|Palladium||$582.00||$578.00||(4.00) – 0.69%|
|Dow Jones||12880.09||12731.98*||(148.11) – 1.15%|
Previous year Comparisons
|July 8th 2011||July 6th 2012||Net Change|
|Gold||$1541.00||$1580.00||39.00 + 2.53%|
|Silver||$36.52||$27.00||(9.52) – 26.07%|
|Platinum||$1730.00||$1445.00||(285.00) – 16.47%|
|Palladium||$778.00||$578.00||(200.00) – 25.71%|
|Dow Jones||12657.20||12731.98*||74.78 + 0.59%|
* Current at time of writing
Here are your Short Term Support and Resistance Levels for the upcoming week.
Volatility should be expected to continue as the situation in Europe becomes more desperate. The European Union is fast running out of options to try to resolve its mounting sovereign debt woes. Nouriel Roubini, told Germany’s Handelsblatt on Friday that he gives the euro another three to six months. After that, he says, “Then Italy and Spain will lose access to capital markets.” Spain and Italy both saw little relief from the coordinated moves of several central banks this week. Spanish bond yields were back above 7 % and Italy’s were above 6% on their 10 year bonds. With manufacturing numbers down in the US, the services sector seeming to be contracting, jobs numbers that were abysmal, and declining consumer spending, economists feel that there is ever increasing pressure on the US Federal Reserve to unleash another round of quantitative easing. Many economists and analysts feel that the Fed may announce additional QE at their next meeting in August. China’s surprise rate cut has many speculating that the mass of data which is due to be released next week out of China may be much worse than previously expected, perhaps indicating a larger than expected economic slowdown may be taking place. The slew of scandals surrounding the world’s largest banks may finally give the CFTC the opening that we hope they have been looking for to come forward with the results of their dusty 4 year old investigation into JPMorgan’s manipulation of the silver market. The CFTC has been remarkably close-mouthed about their investigation, but now that the accusations are flying regarding manipulations in other markets, perhaps they will finally have all the evidence they need to move forward and release the details. As the LIBOR scandal grows and additional banks are implicated, it is our hope that the balance has tipped in the regulators favor and that the manipulative schemes which apparently are standard practice at these big banks finally are exposed and ended. John Embry, Chief Investment Strategist of Sprott Asset Management, said in an interview with King World News this week: “I’m fascinated by this whole Barclays situation, in the sense that they have been accused, and have admitted as such, that they have been manipulating Libor. This actually affects about $360 trillion worth of the world’s financial transactions. It’s actually a shocking thing when you think about it, but I like to relate it to the gold and silver markets. These people messed around with Libor, and there’s some suggestion that the Bank of England might have thought this was a good idea when things were looking particularly dark in late 2008. I mean people who don’t think that gold and silver are manipulated really better give their heads a shake. The simple reason for this is that gold and silver are the canaries in the coal mine when it comes to lousy monetary policy. When gold and silver start going up, it’s blowing the whistle on bad monetary policy.” Make sure you are prepared to act swiftly on any price dips that may briefly appear to add more product to your portfolio as global fiat currencies continue to lose their value. As the global economy continues to slow, debt levels across the globe continue to mount, and the levels to which big banks go in order to manipulate exotic paper products are unveiled, physical precious metals appear to be returning to the realm of “real money”. Remember that precious metals should be viewed as a long-term investment and that the key to profitability through the ownership of physical precious metals is to actually own the physical products and to hold them for the long term. Always remember that you should never overextend your ability to maintain ownership of your precious metals over the long term.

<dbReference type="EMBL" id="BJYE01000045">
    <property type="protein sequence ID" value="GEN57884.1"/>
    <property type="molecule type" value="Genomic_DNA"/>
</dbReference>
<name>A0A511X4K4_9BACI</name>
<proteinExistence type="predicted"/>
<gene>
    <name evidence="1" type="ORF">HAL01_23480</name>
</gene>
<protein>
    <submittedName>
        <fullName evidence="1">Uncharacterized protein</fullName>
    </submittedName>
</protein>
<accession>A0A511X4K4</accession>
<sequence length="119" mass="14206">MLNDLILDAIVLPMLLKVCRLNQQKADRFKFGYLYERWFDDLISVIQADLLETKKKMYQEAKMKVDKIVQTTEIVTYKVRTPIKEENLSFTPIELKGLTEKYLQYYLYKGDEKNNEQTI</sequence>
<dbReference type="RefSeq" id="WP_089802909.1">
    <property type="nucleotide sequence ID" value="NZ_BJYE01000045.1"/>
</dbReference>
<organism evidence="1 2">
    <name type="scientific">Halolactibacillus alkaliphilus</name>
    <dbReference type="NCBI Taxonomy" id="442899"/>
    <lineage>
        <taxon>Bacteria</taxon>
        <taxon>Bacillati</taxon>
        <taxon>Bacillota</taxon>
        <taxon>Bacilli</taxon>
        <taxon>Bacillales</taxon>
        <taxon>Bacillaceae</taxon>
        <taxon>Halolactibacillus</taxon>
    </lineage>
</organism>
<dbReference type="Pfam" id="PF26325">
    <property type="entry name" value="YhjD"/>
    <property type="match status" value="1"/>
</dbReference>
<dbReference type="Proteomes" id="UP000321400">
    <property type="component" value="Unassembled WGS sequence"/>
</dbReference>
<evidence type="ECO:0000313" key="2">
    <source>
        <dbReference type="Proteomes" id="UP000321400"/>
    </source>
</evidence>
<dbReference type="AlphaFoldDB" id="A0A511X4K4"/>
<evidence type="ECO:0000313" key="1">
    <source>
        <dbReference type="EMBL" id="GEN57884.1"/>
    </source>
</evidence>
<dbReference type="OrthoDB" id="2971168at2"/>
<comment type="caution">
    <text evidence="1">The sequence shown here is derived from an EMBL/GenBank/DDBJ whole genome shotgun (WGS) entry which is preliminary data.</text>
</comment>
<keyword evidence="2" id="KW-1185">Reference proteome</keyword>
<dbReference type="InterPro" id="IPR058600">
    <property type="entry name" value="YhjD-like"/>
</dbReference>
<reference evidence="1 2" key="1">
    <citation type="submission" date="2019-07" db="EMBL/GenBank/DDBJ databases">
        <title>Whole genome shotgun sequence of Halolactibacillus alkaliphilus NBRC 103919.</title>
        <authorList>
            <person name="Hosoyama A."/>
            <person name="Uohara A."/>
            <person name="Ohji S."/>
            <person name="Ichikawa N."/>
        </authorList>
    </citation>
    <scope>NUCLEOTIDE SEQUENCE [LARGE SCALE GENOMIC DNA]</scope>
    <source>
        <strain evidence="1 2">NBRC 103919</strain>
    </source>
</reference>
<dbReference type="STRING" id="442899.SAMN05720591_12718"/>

Trading Department – Precious Metals International, Ltd.
© 2013, Precious Metals International Ltd.
The Week in Review – July 6th, 2012
Posted by Worldwide Precious Metals on Friday, July 6, 2012